Freedom Folks

Thursday, April 12, 2007


Source: Politico

I think a lot of people would assume the war would be the issue that would fundamentally realign American politics. Yet in our countries history only two issues ever have, slavery and immigration. It has long been held that immigration has the power to split the Republican party into its disparate elements, I think they're overlooking something important...
Dems Face Immigration Hurdle, Too

Sen. Hillary Rodham Clinton (D-N.Y.) has a long answer when it comes to immigration -- 'We've gotta do five things simultaneously,' she said in Burlington during a swing through Iowa last week. But for Iowa Democrats, there are two big applause lines.

In the down-and-out river town of Waterloo, the crowd cheered Clinton when she promised to crack down on businesses that employ illegal immigrants. But the loudest, quickest applause came for another line: 'You're going to have to learn English.'

Immigration isn't at the top of any Democratic presidential candidate's agenda, and conventional wisdom holds that navigating the issue is crucial only for Republicans in next January's caucuses.

But a closer look shows that concern about immigration seems to burn almost as brightly for liberal Iowa caucus-goers as it does for the Republicans and conservatives with whom it is traditionally identified. And Democrats are also being forced to address the emotional edge of an issue that has become part of the lives of voters in even the most homogenous parts of the country. Whether any Democrat will attempt to gain an advantage by tapping into these currents within the party, or whether they'll remain unified around proposals to offer illegal immigrants access to citizenship, remains an open question.

'Chicanos from Mexico are a presence in a lot of moderately sized and smaller towns in Iowa and other parts of the Midwest,' said Steven Schier, a professor of political science at Carleton College in Minnesota. 'That gives it (the immigration issue) an immediacy that it didn't have 10 or 20 years ago.'

A University of Iowa poll of 1,290 registered Iowa voters, set to be released this week, found that about 40 percent of Democrats identified immigration as a 'very important' issue, with nearly every voter surveyed saying it was either very or somewhat important. About 60 percent of Republicans called the issue 'very important.'

'It's a surprising number,' pollster Dave Redlawsk said of the Democratic total. 'The impression out there is that this is more of a Republican issue, and there isn't a Democrat who is running on a hard-core immigration position. But what the poll suggests is that there's broad interest in what's going on with undocumented immigrants.'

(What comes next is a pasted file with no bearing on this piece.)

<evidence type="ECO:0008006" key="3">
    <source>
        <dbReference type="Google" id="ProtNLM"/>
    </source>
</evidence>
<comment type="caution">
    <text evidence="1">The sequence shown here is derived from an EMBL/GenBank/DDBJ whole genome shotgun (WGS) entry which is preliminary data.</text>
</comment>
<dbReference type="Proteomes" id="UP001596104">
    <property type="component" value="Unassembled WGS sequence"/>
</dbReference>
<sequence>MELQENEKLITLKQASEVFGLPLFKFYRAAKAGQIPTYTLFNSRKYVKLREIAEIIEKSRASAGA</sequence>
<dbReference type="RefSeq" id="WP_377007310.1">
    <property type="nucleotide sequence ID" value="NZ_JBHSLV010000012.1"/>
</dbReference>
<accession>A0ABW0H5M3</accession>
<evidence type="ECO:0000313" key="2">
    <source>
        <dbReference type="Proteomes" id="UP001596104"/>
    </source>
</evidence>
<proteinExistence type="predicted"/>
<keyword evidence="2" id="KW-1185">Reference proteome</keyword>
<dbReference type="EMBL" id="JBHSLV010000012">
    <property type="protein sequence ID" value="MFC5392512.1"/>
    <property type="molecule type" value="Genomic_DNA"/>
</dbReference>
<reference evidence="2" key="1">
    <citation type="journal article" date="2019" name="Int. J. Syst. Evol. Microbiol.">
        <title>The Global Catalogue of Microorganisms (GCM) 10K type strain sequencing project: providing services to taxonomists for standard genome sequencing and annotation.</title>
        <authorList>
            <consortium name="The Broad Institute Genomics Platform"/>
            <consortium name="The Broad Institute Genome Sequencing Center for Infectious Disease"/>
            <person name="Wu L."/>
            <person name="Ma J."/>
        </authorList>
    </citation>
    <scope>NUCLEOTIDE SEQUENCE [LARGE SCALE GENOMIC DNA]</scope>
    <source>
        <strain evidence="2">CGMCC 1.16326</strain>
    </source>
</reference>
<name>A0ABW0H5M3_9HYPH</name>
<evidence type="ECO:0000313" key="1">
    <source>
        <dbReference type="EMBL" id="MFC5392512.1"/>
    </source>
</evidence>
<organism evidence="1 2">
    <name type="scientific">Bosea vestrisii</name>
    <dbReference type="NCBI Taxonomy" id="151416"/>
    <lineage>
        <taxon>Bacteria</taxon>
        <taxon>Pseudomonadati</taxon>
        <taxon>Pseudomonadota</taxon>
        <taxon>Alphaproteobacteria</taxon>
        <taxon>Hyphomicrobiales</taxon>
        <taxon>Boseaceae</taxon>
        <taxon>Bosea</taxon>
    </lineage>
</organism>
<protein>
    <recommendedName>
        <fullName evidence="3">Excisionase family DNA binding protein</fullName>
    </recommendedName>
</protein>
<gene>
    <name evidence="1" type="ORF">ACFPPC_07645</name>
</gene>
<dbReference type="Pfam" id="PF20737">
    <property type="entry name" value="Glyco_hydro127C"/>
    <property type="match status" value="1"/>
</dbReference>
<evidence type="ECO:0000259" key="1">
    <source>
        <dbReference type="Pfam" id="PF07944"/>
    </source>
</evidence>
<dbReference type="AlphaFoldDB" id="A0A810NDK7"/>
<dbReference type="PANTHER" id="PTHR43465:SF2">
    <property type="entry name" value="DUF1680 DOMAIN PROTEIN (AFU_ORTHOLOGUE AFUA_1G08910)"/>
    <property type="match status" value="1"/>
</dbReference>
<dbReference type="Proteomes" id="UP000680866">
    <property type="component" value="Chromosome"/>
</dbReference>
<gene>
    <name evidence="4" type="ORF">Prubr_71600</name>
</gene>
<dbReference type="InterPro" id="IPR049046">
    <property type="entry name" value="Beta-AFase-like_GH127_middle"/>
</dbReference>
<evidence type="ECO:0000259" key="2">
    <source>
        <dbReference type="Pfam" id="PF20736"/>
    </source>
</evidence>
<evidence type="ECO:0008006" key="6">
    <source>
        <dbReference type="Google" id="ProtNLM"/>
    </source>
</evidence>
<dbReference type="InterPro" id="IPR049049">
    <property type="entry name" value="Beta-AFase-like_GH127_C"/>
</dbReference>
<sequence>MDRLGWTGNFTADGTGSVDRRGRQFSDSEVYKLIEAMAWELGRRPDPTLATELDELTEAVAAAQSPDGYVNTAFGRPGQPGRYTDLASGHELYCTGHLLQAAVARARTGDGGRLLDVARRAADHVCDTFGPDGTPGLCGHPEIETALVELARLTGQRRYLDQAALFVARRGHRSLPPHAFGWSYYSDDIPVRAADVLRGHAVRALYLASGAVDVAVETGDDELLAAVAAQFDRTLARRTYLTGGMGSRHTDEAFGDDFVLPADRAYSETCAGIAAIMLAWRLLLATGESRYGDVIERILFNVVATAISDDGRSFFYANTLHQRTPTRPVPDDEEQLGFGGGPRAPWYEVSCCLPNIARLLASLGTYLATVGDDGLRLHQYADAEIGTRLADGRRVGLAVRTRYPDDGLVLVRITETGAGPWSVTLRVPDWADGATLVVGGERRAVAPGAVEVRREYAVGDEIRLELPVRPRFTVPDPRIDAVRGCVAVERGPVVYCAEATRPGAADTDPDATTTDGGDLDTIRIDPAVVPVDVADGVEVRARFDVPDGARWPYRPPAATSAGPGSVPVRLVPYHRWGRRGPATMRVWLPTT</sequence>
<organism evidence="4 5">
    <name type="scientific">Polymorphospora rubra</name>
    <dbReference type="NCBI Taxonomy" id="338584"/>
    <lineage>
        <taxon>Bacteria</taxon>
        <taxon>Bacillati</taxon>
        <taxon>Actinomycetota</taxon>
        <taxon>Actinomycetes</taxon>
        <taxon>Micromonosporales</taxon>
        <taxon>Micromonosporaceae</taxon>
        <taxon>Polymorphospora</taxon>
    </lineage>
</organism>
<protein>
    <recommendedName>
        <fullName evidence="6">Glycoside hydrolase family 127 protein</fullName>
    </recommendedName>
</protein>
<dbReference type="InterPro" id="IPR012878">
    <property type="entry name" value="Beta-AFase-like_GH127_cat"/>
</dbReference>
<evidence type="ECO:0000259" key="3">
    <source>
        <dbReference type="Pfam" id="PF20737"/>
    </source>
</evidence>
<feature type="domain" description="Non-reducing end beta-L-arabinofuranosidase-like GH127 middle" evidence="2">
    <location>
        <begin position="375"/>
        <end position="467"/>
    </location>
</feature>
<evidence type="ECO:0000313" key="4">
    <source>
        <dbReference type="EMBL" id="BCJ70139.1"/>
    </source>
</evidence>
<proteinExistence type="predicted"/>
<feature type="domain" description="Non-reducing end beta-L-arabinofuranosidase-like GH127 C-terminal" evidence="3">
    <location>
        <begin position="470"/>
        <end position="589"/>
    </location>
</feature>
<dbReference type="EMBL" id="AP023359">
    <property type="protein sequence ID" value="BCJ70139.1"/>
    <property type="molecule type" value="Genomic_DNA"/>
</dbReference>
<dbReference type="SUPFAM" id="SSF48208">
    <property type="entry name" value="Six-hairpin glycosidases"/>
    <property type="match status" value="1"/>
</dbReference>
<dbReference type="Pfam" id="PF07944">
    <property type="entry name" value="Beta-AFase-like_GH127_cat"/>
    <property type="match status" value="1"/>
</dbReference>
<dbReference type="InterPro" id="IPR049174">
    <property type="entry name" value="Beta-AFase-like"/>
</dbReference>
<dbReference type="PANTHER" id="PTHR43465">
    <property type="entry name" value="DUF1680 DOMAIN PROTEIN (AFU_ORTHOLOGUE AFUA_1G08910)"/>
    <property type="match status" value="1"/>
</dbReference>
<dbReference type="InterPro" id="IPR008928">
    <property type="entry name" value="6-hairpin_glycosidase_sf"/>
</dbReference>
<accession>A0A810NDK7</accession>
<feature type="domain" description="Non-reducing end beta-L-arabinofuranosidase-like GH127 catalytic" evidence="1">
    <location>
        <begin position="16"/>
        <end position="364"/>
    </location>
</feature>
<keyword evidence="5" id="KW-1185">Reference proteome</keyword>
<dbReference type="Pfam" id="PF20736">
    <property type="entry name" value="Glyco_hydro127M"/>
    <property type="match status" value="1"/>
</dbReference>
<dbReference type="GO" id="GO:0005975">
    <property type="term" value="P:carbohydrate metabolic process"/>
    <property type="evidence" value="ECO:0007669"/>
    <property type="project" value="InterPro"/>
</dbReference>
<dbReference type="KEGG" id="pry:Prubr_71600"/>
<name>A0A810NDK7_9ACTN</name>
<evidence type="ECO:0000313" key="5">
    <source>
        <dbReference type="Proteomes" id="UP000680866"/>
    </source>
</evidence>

I wanted to pull the next bit out and give it a little context...
The poll has another surprise, however. Redlawsk found that a majority of both Iowa's Democrats and Republicans -- given the explicit option in the poll -- would prefer to see what they called 'undocumented' immigrants pay fines and learn English but stay in the country. Only about one in five Democrats, and a quarter of Republicans, favored mass deportation.
No, the poll doesn't offer a surprise, I'll assume since no link is offered what it offers is the standard false choice between "mass deportations" and "amnesty." The truth is whenever folks are offered the opportunity to vote on good old fashioned enforcement they choose that in a landslide every single time.

Now back to the really big shoe...
All three candidates -- like politicians of both parties who support the McCain-Kennedy immigration overhaul -- take a similar approach, stressing tough-sounding measures, such as increasing border security and cracking down on employers who hire undocumented immigrants, to balance their support for ultimately giving most illegal immigrants a path to citizenship.
I continue to assert that this issue, more than any other issue in the political pantheon has the power to fundamentally realign American politics in both parties. This is the one true bi-partisan issue.

As I wrote previously: The new American resistance cannot be a thing of parties or old alliances. New, fresh thinking and blood is needed, untainted by previous feuds and disagreements, if we are to maintain the ability to hand down to our children the very country we are charged with preserving.

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